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Offseason’s greetings

O’Neal is introduced by Celtics

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By Julian Benbow
Globe Staff / August 11, 2010

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WALTHAM — The money didn’t bring Shaquille O’Neal to Boston. He easily could spend the $2.8 million he’ll earn over the next two seasons on Justin Bieber memorabilia. It was a chance meeting in Italy with Celtics coach Doc Rivers, at which Rivers did some coaxing.

Happenstance allegedly brought the two of them together in Italy where they were able to talk about things. A title was the topic. It always is. But it was one other tidbit that Rivers threw out that raised the Diesel’s ears.

“He has a 1 p.m. practice,’’ O’Neal said.

When you’ve lived 38 years and spent the last 18 crashing into every big man from Arvydas Sabonis to Dwight Howard, late practices are one of the bigger perks. After another meeting with Rivers in Orlando, Fla., and after O’Neal signed a two-year contract, he arrived in Waltham yesterday. The man of a million nicknames (the Big Aristotle, the Diesel) with seemingly a million more to comb through (the Big Dig, the Big Shamrock), was resplendent in his charcoal suit and big bow tie.

He went through all the formalities — the grin and grabs with the organization’s higher-ups, the point-and-clicks with his sixth NBA jersey — then cut to the issues at hand — questions about how hungry he is at this late stage of his career, about his relationship with Kendrick Perkins (the foe-turned-friend who needed stitches in his lip after taking an elbow from O’Neal in May), and about his declaration that the next two years will be his last in the league.

He’s set the timer on his career already — “730 days’’ — and he doesn’t plan on wasting any time. Asked if he had the same type of desire that made him a Rookie of the Year, an MVP, an All-Star MVP, and a Finals MVP, and won him four titles, O’Neal repeated the question as if he were in a spelling bee.

“Do I have that same type of hunger? Yes. If I didn’t I wouldn’t be here. I don’t like wasting people’s time. I don’t like wasting my time. I’ve missed over 200 games. So I owe myself and I owe everybody two to three years left. I signed a two-year deal here. I’m going to give it all I’ve got. And I think Doc and the people will see we still have hunger, we’re still trying to play, and I’m still trying to win. Because at the end of the day, when I close my book, it’s all about winning.’’

Celtics president Danny Ainge said the courting of O’Neal started early in free agency, with speculation bubbling while the Celtics were in Orlando for summer league. The talks were on and off over the course of the last five weeks.

The Hawks were among O’Neal’s suitors, but aside from his asking price, they already had a young, budding All-Star center in Al Horford.

“I really didn’t know anything about Shaq coming aboard with us, until I got a phone call from his rep saying, ‘Shaq would like to play in Boston,’ and he’s ready to come on your terms,’’ said Ainge. “Up until that point, I didn’t think he would come, so it happened very quickly.’’

The Celtics are acquiring a personality as much as a player.

“It creates excitement and intensity and it puts us right back into another playoff run,’’ said owner Steve Pagliuca. “I think Shaq could have gotten more money in other places, but I think he sees this is the last two years of his career and what better way to end it than with a storied franchise with the Garden filled up every night. I think that’s how he wants to go out.’’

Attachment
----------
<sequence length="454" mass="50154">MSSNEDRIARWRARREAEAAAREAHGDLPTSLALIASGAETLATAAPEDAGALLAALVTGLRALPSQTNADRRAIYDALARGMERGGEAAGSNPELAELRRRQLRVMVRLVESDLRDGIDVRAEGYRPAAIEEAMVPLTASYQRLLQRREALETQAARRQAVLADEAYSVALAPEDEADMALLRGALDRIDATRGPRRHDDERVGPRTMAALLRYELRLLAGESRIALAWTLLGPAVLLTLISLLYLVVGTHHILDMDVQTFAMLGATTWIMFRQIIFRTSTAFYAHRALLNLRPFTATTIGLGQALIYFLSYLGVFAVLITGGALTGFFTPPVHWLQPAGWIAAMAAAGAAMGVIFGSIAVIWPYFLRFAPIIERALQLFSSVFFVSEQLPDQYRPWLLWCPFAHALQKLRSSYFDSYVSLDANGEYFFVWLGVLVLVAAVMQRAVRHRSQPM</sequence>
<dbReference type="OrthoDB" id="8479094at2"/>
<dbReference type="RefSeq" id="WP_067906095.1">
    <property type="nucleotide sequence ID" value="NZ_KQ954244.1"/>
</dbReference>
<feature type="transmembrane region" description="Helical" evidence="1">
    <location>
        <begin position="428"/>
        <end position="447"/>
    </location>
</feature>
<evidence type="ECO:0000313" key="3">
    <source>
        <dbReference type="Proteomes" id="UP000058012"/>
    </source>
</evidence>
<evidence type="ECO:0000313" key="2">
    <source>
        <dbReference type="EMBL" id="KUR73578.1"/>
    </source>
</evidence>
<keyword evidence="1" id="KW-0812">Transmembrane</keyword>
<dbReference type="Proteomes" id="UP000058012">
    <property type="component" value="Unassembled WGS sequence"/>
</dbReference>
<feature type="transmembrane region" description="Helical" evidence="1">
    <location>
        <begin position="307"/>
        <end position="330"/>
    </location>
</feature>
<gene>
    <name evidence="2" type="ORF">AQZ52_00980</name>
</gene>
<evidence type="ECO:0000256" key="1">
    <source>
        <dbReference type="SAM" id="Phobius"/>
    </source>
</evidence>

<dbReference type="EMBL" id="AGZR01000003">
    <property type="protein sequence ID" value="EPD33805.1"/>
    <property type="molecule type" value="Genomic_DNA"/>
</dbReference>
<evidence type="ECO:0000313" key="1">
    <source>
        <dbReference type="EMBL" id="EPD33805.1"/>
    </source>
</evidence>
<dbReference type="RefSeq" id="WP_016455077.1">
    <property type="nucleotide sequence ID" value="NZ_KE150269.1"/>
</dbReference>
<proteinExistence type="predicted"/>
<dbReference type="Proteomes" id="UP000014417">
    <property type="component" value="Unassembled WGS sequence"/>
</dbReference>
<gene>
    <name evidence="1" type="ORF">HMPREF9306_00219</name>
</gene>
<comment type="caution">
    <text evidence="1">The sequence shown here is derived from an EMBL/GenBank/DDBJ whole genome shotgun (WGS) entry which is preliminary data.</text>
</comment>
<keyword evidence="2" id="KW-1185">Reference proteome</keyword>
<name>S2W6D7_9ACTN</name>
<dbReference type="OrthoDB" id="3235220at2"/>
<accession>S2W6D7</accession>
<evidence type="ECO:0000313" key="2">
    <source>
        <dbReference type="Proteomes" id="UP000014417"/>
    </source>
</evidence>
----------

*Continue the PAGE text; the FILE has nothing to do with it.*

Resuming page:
Now that he’s in Green, the challenge will be how he’ll fit in. His rebounding answers an immediate issue — one that cost the Celtics in the Finals. But his pick-and-roll defense creates another. He made sure to shout out Kevin Garnett, who flew in from Hawaii to be at O’Neal’s introduction. But Shaq’s playful nature is the polar opposite of Garnett’s steely concentration.

Hovering over it all is how things will play out at center. With Shaq and Jermaine O’Neal, the Celtics added reinforcements for the injured Perkins (ACL), but they also created a situation in which Perkins will have to compete for his job when he returns in early 2011. Ainge did his best to sound reassuring about Perkins’s circumstances.

“He has a very bright future and he knows we think very highly of him,’’ Ainge said. “We’re not certain though when he [will be] 100 percent, and this allows us to be patient with Kendrick.

“At the same time, I’m sure he’s going to be worried and nervous since we are going to win games with this front line even when he’s not playing. I’ll be sitting with and talking with Kendrick throughout this whole process and hopefully he can just focus on getting himself healthy and competing for getting his job back.’’

Rivers must mix O’Neal with the rest of the Celtics’ ingredients. He made it clear during their second talk that there would only be 20-25 minutes for O’Neal, and that they would be off the bench.

“With Jermaine and Shaq and we’ll have Perk coming back at some point, you want to have an idea where you are going with the team and each guy’s role,’’ Rivers said. “That will be a challenge early on [seeing] which guy fits the role. I know Shaq and Jermaine, but I’ve never coached them. So that’s a whole different thing.’’

So the Celtics will add another larger-than-life “Big’’ to an already supersized Big Three, which just made room for All-Star Rajon Rondo. Rivers said O’Neal should fit right in.

“Another calm guy that doesn’t stir things up,’’ he joked. “Our locker room will be a little more interesting. Heck, I’m used to it now.’’

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